Unleash the Hounds! (Link Roundup)

Jason Pitzl-Waters —  September 12, 2013 — 19 Comments

There are lots of articles and essays of interest to modern Pagans out there, sometimes more than I can write about in-depth in any given week. So The Wild Hunt must unleash the hounds in order to round them all up.

Evo Morales receiving the blessing of the Aymara priests.

Evo Morales receiving the blessing of the Aymara priests.

  • Is Bolivia imposing an animist/indigenous worldview on Christians? That’s the charge some Christian groups are making in the wake of a new law which oversees the recognition of religious groups in the country. Quote: “They want to control the activities of the evangelical churches,” Agustín Aguilera, president of ANDEB, told the Santa Cruz newspaper El Deber. “Article 15 (of the law) would force all religious organizations to carry out our activities within the parameters of the ‘horizon of good living,’ which is based on the [ethnic] Aymara worldview. This is an imposition of a cultural and spiritual worldview totally foreign to ours.” It should be noted that the ethos of “Living Well,” while originating in indigenous thought, does not force a particular theology. Since Christianity Today is so concerned with people being forced to conform to religious philosophies not of their choosing, I’m sure they’ll speak out against a monarch in Nigeria who converted to Christianity and is now jettisoning traditional practices beloved by the locals. Right? Any day now…
  • Sociologist Robert Bartholomew says there’s a “sudden upsurge” in cases of mass psychogenic illness, better known in the common parlance as “mass hysteria” Worse, Bartholomew says that it can now spread via social media, which is bad news for those trying to prevent another “Satanic Panic,” or plain-old witch-hunt for that matter. Quote: “In a paper titled “Mass Psychogenic Illness and the Social Network: is it changing the pattern of outbreaks?” Bartholomew writes, ‘Local priests, who were inevitably summoned to exorcise the ‘demons’, faced a daunting task given the widespread belief in witchcraft, but they were fortunate in one regard: they did not have to contend with mobile phones, Twitter and Facebook.’ However, the old and the new are more intertwined than one might expect. Two separate strangers messaged Thera through Facebook saying she needed an exorcism.”
  • Greek Jews live in fear of the Golden Dawn, an extremist political party that’s been on the rise in the wake of austerity and fiscal crisis. Their words and actions are getting increasingly reminiscent of another European political party that arose during a time of fiscal crisis.  Quote: “In Athens on July 24, another song was heard — a Greek version of a Horst Wessel song, a Nazi anthem. The Golden Dawn Party blasted it outside its headquarters while handing out free food to “Greeks only.” Golden Dawn says it wants to “clean” Greece of foreigners. Its black-shirted supporters attack poor South Asian and African migrants, claiming they’re all in Greece illegally. The violence scares Orietta Treveza, a Greek-Jewish educator who has three young daughters. ‘It’s very scary because we think that we are next,’ she says. ‘It’s not going to end with the immigrants.'” For those wondering, the party did/does embrace nationalistic pseudo-pagan trappings, but has also realized the populist potential of catering to Greek Orthodoxy. Like most fascists, belief and tradition are simply avenues to power.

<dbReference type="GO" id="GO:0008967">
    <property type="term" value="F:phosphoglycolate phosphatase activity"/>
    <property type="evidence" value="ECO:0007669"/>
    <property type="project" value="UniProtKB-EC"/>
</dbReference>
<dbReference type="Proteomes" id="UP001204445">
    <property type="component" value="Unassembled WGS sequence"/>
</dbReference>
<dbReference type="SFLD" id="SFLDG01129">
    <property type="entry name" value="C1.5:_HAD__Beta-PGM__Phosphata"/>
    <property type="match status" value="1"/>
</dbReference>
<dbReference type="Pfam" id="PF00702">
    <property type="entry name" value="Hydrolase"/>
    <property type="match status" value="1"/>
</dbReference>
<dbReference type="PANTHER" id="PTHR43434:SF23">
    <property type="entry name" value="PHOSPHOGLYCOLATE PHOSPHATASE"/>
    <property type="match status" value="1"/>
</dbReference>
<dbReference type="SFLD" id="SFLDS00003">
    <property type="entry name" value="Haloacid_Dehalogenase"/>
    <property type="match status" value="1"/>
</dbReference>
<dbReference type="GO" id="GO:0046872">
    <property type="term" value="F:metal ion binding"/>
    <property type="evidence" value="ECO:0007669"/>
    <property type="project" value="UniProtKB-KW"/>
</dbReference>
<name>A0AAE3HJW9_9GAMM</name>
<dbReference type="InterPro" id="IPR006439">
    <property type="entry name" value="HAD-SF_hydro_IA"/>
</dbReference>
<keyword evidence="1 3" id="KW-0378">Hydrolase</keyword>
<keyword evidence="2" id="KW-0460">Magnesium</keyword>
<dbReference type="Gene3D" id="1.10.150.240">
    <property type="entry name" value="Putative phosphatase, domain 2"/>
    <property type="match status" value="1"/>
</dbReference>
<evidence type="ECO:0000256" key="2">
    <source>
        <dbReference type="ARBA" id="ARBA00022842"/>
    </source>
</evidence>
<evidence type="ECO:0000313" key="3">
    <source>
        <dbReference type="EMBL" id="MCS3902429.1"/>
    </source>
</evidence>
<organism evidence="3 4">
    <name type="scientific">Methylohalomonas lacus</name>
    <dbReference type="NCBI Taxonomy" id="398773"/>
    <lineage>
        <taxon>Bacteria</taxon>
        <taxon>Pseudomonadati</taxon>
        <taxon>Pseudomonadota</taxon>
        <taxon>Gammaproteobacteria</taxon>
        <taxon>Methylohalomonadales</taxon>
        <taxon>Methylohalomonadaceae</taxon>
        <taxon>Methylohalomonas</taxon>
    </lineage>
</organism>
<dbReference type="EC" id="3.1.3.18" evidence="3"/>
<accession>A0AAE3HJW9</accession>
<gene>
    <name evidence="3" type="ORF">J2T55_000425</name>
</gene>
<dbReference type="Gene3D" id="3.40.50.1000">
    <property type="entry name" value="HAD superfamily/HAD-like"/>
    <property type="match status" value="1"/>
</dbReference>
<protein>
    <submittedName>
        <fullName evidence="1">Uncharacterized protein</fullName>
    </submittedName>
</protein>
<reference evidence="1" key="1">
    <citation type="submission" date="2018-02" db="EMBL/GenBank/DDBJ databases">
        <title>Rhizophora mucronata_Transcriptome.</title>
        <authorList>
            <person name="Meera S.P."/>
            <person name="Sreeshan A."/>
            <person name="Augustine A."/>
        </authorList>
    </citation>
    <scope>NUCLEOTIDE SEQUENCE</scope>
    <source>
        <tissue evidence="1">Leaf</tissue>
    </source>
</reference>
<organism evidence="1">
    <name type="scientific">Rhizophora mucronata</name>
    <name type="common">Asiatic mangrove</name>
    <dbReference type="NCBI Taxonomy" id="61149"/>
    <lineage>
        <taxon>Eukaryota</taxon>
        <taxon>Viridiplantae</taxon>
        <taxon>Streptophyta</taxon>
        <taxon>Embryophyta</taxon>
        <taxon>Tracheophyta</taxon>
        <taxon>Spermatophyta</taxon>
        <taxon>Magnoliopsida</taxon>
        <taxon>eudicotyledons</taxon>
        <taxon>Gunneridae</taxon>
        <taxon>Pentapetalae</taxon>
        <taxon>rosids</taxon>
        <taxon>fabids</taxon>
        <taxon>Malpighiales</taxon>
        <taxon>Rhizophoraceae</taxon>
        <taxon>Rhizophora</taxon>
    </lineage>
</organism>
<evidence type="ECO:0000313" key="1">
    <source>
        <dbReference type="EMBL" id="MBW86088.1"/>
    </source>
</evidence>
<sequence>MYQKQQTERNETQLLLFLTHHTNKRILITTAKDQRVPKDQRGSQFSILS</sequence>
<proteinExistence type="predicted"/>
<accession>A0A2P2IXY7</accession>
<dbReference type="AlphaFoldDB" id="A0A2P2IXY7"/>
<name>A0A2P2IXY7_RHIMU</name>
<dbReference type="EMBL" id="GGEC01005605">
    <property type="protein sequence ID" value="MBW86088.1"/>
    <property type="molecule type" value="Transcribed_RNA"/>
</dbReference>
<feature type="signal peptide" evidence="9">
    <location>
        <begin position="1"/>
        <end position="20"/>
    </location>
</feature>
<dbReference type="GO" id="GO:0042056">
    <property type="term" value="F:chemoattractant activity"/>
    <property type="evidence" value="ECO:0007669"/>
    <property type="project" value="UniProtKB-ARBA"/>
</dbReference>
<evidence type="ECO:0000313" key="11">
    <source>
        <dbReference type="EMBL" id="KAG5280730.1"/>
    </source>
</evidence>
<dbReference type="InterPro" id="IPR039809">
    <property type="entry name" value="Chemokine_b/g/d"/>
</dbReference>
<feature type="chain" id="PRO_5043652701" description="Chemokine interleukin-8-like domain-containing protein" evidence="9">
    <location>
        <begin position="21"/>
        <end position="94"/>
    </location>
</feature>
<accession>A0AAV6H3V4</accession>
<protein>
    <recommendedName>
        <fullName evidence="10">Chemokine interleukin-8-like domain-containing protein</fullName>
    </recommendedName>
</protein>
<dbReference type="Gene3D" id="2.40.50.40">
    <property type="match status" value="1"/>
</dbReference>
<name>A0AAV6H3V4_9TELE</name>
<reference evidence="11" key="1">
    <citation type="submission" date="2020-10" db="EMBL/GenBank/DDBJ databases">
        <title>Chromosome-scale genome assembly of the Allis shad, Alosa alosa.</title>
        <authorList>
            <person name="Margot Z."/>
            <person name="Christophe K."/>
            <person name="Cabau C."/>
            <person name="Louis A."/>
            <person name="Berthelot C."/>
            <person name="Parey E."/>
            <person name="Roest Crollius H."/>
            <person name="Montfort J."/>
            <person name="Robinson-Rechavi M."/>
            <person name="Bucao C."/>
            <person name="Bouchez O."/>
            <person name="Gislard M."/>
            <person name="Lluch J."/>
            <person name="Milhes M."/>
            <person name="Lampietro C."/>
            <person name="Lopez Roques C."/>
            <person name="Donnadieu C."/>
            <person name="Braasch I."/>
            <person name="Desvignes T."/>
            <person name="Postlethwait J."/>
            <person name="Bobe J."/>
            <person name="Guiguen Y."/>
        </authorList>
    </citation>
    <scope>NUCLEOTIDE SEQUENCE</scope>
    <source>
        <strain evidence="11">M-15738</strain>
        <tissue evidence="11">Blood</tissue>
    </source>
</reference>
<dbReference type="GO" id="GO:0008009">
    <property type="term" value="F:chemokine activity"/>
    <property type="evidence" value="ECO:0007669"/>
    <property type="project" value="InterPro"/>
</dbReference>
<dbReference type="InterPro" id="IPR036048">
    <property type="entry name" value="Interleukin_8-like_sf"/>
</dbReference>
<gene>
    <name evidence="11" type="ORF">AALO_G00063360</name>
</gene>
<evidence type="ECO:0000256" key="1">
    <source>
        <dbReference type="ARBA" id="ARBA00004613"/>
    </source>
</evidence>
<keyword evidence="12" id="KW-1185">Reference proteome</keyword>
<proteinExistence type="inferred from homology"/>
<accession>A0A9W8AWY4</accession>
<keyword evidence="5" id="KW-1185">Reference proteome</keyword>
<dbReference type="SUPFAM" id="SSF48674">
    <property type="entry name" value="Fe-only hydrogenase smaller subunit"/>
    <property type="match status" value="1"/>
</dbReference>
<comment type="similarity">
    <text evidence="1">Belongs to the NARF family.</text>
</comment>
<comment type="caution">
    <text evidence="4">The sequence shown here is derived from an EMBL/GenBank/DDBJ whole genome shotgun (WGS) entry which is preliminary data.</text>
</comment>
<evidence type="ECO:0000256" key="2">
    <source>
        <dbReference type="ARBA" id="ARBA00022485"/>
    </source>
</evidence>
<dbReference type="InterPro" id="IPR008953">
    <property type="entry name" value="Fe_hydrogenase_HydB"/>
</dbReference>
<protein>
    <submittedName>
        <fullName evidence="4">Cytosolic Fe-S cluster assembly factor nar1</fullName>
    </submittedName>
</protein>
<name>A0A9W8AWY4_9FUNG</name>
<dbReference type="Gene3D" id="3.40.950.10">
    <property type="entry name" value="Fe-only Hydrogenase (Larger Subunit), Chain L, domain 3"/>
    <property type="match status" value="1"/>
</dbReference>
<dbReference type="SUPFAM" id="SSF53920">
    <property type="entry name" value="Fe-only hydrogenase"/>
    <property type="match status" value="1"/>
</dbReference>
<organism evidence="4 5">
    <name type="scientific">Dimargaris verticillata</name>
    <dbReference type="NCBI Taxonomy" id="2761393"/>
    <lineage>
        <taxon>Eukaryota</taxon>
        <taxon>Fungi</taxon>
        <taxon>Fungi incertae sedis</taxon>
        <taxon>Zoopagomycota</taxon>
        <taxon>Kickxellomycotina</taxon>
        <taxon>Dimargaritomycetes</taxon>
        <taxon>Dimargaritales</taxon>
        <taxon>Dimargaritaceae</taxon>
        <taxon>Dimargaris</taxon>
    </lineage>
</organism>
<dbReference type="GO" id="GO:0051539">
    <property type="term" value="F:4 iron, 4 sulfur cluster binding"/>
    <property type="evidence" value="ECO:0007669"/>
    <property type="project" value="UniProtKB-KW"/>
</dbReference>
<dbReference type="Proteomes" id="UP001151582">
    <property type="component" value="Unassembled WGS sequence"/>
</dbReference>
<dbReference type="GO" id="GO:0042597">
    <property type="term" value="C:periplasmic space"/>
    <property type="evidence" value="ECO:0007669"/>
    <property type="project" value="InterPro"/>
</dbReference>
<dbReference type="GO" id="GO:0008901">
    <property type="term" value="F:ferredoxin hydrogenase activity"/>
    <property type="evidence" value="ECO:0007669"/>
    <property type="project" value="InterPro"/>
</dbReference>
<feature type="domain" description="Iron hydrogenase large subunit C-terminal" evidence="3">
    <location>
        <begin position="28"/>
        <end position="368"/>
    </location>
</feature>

• Satanic Panic bottom-feeder Bob Larson and his troupe of teenage exorcists have hit London, and the results are pretty much exactly what you’d expect. Quote: “Savannah seriously weighed in on why London is full of dark forces, explaining, ‘I think it’s been centuries in the making, but I believe it all kind of came to a pinnacle, a peak, with the Harry Potter books that have come out, and the Harry Potter rage that swept across England.’ Her sister Tess agreed, commenting, ‘The spells and things that you’re reading in the Harry Potter books? Those aren’t just something that are made up– those are actual spells. Those are things that came from witchcraft books.'” There’s the fruit of reality television for you, anything so long as it draws attention. Oh, and there’s going to be new Harry Potter soon, so I guess Satan wins again?
  • A United Nations housing expert has criticized a new “bedroom tax” in the UK, so naturally the Daily Fail accuses her of being a Marxist Witch. Quote: “Her lengthy CV lists countless qualifications, civic achievements, books and publications – but Raquel Rolnik makes no mention of dabbling in witchcraft. Yet the architect and urban planner appears to be an avid follower of Candomble, an African-Brazilian religion that originated during the slave trade. The academic, brought up a Marxist, actually offered an animal sacrifice to Karl Marx…” This is yet another reason why Pagans should not support or link to this tabloid.